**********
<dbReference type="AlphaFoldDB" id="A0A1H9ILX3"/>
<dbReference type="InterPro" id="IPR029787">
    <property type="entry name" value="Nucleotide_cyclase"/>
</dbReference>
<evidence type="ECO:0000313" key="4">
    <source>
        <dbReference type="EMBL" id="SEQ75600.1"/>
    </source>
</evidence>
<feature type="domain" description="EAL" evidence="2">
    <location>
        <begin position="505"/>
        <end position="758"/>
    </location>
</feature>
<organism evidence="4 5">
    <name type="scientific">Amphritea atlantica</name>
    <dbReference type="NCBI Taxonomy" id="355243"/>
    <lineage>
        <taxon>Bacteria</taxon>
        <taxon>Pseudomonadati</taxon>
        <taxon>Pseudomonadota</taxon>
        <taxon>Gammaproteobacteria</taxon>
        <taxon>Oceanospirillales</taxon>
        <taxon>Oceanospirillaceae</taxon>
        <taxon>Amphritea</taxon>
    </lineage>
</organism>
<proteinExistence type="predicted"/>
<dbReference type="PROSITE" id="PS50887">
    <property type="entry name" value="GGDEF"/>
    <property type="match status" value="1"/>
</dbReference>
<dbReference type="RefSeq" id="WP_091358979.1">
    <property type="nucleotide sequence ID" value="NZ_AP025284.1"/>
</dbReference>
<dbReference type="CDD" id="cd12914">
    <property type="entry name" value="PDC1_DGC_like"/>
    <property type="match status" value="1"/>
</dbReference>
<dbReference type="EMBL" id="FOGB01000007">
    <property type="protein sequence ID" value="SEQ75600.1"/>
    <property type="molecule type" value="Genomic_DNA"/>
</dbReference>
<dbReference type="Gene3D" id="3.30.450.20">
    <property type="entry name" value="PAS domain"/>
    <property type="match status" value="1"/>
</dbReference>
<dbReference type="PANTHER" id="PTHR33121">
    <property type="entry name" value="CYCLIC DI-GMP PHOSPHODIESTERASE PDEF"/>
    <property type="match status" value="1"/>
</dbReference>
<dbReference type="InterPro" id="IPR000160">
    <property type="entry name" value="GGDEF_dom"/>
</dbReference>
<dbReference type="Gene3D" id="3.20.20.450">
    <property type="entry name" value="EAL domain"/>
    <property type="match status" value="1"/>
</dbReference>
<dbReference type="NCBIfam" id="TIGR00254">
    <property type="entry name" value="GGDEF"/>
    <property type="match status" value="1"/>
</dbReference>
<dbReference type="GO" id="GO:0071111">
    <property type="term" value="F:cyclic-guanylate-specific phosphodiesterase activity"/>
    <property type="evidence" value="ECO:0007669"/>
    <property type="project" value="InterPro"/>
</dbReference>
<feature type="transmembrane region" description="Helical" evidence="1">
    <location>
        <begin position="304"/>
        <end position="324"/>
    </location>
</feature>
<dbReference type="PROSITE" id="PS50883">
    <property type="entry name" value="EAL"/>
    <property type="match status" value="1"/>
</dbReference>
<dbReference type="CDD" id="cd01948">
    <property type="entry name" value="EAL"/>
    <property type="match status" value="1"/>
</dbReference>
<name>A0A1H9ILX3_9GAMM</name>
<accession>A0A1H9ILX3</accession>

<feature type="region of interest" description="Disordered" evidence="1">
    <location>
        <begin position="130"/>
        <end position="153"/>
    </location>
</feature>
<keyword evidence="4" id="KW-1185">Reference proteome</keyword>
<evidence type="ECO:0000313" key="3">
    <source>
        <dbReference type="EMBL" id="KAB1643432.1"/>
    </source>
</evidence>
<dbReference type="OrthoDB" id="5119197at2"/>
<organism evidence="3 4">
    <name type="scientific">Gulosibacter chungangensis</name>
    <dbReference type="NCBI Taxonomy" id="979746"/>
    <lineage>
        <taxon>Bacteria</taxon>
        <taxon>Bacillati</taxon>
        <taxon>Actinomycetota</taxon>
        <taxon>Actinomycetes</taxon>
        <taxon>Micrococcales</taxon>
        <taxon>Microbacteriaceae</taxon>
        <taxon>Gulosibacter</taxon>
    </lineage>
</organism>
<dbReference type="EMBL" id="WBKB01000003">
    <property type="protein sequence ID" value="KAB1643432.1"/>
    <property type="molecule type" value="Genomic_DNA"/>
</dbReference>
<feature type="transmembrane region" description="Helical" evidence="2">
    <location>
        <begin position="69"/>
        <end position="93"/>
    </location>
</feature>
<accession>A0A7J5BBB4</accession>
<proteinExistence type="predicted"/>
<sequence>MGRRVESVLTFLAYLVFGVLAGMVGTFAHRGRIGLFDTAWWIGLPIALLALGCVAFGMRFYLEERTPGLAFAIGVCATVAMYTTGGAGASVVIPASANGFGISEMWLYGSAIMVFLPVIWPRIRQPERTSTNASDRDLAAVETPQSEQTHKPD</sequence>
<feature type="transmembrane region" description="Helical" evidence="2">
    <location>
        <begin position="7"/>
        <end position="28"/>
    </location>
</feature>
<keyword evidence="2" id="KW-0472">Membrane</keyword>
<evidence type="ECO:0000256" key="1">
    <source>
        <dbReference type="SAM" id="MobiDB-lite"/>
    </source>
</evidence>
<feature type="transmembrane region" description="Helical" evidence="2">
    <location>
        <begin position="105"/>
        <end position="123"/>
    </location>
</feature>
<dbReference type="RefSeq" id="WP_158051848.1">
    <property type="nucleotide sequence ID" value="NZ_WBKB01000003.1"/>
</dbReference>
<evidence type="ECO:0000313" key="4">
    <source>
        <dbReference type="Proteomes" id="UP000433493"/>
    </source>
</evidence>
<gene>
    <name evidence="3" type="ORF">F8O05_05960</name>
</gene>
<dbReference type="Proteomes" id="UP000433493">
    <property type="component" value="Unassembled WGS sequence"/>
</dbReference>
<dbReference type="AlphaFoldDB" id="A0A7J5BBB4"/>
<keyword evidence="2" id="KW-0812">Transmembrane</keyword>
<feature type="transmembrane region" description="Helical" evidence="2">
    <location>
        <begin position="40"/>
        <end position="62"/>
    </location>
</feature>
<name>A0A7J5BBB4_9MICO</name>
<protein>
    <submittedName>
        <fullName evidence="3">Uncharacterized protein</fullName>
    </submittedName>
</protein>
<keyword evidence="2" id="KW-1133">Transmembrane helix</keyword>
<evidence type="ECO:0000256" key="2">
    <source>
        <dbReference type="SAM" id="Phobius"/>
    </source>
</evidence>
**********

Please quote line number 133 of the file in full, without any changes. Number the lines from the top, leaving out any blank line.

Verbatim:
        <dbReference type="SAM" id="MobiDB-lite"/>